1. Treanda [package insert]. Frazer, PA: Cephalon, Inc; 2010.
2. National Cancer Institute. SEER Stat Fact Sheets: Chronic Lymphocytic Leukemia. http://seer.cancer.gov/statfacts/html/clyl.html. Accessed February 2013.
3. Fischer K, Cramer P, Busch R, et al. Bendamustine combined with rituximab in patients with relapsed and/or refractory chronic lymphocytic leukemia: a multicenter phase II trial of the German Chronic Lymphocytic Leukemia Study Group. J Clin Oncol. 2011;29:3559-3566.
4. Hallek M, Pflug N. State of the art treatment of chronic lymphocytic leukaemia. Blood Rev. 2011;25:1-9.
5. Rummel MJ, Niederle N, Maschmeyer G, et al. Bendamustine plus rituximab is superior in respect of progression free survival and CR rate when compared to CHOP plus rituximab as first-line treatment of patients with advanced follicular, indolent, and mantle cell lymphomas: final results of a randomized phase III study of the StiL (Study Group Indolent Lymphomas, Germany). Blood (ASH Annual Meeting Abstracts). 2009;114. Abstract 405.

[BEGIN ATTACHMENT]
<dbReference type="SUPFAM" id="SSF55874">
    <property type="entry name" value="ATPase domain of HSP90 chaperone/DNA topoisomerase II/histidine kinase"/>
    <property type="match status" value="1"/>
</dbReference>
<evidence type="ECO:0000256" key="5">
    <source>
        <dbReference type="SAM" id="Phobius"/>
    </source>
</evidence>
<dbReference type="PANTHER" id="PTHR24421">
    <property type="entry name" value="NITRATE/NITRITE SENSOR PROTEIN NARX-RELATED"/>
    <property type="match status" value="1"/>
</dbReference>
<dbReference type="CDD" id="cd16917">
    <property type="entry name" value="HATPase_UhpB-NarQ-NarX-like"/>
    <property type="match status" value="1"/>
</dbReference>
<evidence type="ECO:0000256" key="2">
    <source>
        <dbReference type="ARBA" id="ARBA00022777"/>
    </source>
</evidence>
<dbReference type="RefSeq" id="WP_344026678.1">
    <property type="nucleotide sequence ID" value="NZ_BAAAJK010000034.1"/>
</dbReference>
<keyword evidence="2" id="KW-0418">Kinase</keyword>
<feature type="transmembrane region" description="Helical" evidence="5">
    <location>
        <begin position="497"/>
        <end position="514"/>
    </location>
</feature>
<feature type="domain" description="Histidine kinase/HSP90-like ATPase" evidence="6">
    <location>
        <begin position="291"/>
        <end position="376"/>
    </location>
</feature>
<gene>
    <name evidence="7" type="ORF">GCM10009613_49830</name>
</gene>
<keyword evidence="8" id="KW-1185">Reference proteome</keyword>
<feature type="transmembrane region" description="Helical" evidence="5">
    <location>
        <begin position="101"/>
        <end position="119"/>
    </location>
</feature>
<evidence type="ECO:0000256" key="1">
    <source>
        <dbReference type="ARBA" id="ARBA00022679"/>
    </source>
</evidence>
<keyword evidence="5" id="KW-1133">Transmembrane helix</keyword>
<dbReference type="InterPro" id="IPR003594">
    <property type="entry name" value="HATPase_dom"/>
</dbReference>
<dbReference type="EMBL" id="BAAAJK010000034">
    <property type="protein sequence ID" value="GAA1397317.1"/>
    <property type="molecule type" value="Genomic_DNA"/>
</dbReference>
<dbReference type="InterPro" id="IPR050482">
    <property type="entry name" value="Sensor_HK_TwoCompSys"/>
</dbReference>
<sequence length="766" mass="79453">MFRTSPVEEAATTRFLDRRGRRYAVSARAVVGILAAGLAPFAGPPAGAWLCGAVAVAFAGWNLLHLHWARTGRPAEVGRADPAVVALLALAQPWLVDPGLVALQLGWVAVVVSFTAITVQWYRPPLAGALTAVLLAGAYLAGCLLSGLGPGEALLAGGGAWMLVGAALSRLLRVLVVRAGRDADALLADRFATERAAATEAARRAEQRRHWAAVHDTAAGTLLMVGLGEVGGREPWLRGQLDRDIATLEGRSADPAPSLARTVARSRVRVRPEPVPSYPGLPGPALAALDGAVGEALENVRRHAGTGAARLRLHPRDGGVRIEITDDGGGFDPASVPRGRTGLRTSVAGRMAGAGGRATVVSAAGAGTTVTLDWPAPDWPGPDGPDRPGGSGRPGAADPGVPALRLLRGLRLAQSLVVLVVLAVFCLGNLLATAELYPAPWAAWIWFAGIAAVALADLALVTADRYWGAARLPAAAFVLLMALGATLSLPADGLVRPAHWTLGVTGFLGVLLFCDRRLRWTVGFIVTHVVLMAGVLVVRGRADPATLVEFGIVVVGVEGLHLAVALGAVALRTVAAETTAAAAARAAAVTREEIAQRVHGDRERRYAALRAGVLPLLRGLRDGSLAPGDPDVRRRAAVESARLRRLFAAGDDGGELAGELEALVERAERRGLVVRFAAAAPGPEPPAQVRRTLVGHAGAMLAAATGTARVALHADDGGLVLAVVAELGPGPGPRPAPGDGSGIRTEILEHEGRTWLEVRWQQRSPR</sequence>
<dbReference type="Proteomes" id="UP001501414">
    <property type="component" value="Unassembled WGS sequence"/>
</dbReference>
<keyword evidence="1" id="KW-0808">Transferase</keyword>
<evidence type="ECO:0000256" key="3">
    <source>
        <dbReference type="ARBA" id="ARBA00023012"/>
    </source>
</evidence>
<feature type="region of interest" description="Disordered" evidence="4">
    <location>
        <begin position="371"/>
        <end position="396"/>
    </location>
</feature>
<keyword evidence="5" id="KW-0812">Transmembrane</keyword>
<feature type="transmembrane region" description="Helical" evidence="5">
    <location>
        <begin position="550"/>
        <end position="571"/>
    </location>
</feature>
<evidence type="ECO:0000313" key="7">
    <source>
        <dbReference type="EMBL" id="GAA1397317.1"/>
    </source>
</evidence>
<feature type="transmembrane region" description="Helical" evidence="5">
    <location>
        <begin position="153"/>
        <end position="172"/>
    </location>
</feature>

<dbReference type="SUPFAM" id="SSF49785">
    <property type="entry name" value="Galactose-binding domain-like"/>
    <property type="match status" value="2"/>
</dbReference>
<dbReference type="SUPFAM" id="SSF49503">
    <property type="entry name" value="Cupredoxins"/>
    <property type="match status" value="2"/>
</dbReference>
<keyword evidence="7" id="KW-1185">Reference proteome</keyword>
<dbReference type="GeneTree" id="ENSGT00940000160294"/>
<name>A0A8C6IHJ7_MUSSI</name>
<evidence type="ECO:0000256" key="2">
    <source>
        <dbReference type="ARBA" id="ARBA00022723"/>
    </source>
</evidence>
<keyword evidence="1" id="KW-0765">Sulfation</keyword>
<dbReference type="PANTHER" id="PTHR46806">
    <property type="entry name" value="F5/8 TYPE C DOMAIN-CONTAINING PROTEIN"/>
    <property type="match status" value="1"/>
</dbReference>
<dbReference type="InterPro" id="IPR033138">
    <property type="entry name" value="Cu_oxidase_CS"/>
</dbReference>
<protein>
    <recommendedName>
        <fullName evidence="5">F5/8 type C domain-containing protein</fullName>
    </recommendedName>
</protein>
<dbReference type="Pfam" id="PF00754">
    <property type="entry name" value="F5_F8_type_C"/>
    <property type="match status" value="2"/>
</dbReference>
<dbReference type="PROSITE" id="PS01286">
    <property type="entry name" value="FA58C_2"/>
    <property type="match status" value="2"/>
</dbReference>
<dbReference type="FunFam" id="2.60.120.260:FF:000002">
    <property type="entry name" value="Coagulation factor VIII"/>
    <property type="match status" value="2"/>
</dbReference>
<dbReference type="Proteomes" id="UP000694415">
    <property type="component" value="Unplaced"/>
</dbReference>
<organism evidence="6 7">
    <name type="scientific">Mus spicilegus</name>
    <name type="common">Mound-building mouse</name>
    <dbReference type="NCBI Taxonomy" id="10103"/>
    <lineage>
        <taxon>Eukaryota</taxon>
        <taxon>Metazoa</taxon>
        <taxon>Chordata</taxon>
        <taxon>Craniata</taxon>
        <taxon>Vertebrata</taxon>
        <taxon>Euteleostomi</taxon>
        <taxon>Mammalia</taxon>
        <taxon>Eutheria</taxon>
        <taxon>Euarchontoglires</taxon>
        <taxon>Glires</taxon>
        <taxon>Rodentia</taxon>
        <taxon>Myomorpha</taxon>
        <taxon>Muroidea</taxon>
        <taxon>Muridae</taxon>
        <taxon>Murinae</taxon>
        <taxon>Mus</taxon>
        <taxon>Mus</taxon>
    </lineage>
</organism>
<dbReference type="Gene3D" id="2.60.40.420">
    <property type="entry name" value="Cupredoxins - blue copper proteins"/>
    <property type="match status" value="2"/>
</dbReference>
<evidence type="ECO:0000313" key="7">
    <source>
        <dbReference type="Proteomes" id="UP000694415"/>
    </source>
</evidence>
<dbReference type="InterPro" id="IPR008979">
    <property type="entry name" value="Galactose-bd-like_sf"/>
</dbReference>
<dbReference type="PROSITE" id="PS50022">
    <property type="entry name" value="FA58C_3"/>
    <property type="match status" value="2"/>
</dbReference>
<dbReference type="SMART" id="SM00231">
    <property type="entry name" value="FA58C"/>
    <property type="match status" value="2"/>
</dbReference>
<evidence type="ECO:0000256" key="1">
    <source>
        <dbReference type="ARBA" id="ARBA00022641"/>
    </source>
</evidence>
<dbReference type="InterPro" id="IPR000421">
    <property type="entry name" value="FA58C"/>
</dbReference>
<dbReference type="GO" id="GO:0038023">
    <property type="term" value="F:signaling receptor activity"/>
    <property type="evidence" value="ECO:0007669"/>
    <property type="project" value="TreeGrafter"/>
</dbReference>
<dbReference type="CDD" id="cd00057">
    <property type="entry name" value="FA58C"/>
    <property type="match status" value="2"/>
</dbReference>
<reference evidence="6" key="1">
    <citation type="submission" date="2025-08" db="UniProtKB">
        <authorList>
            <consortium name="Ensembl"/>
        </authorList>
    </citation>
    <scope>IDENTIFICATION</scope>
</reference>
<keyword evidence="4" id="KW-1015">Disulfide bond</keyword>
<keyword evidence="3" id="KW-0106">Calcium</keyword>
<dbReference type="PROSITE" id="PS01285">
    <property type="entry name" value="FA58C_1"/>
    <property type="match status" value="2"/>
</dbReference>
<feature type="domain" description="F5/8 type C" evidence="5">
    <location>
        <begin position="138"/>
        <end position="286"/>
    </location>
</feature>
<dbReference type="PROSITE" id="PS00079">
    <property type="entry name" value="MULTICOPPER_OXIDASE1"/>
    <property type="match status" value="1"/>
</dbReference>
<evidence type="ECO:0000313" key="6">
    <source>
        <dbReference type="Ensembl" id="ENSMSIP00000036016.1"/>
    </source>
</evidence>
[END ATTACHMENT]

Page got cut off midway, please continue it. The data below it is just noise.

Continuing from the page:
6. Fowler N, Kahl BS, Lee P, et al. Bortezomib, bendamustine, and rituximab in patients with relapsed or refractory follicular lymphoma: the phase II VERTICAL study. J Clin Oncol. 2011;29:3389-3395.
The second in a series of 4 articles describes the natural history of chronic lymphocytic leukemia (CLL) and indolent non-Hodgkin lymphoma (NHL). As 2 indolent lymphocytic malignancies, they have a similar natural history of a slowly progressive illness that can have progressive cytopenias and/or lymphadenopathy that eventually may require therapy. [ Read More ]
In 2013, an estimated 15,680 people in the United States will be diagnosed with chronic lymphocytic leukemia (CLL), and 4580 will die of the disease. The mean age at diagnosis is 72 years, and the 5-year survival rate is 82%.1 Patients with indolent disease are able to go long periods [ Read More ]